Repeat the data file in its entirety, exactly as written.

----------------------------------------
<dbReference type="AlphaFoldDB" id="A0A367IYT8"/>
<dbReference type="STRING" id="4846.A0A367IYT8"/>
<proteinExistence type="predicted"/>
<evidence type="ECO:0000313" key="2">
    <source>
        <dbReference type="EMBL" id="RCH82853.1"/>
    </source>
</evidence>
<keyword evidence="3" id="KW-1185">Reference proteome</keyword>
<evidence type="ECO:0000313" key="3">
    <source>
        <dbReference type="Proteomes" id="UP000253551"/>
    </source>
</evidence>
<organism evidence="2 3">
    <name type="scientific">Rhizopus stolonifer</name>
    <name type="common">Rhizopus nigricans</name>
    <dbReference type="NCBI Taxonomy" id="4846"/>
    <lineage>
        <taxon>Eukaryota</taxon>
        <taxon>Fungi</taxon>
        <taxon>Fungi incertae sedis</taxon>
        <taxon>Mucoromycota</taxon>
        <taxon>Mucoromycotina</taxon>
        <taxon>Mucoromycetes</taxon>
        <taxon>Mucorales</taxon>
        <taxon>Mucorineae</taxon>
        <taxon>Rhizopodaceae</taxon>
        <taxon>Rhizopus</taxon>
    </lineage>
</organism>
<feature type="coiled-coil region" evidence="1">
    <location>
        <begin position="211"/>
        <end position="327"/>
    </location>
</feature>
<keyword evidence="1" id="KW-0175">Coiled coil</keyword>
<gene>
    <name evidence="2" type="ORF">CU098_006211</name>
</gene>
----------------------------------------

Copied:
<dbReference type="AlphaFoldDB" id="A0A367IYT8"/>
<dbReference type="STRING" id="4846.A0A367IYT8"/>
<proteinExistence type="predicted"/>
<evidence type="ECO:0000313" key="2">
    <source>
        <dbReference type="EMBL" id="RCH82853.1"/>
    </source>
</evidence>
<keyword evidence="3" id="KW-1185">Reference proteome</keyword>
<evidence type="ECO:0000313" key="3">
    <source>
        <dbReference type="Proteomes" id="UP000253551"/>
    </source>
</evidence>
<organism evidence="2 3">
    <name type="scientific">Rhizopus stolonifer</name>
    <name type="common">Rhizopus nigricans</name>
    <dbReference type="NCBI Taxonomy" id="4846"/>
    <lineage>
        <taxon>Eukaryota</taxon>
        <taxon>Fungi</taxon>
        <taxon>Fungi incertae sedis</taxon>
        <taxon>Mucoromycota</taxon>
        <taxon>Mucoromycotina</taxon>
        <taxon>Mucoromycetes</taxon>
        <taxon>Mucorales</taxon>
        <taxon>Mucorineae</taxon>
        <taxon>Rhizopodaceae</taxon>
        <taxon>Rhizopus</taxon>
    </lineage>
</organism>
<feature type="coiled-coil region" evidence="1">
    <location>
        <begin position="211"/>
        <end position="327"/>
    </location>
</feature>
<keyword evidence="1" id="KW-0175">Coiled coil</keyword>
<gene>
    <name evidence="2" type="ORF">CU098_006211</name>
</gene>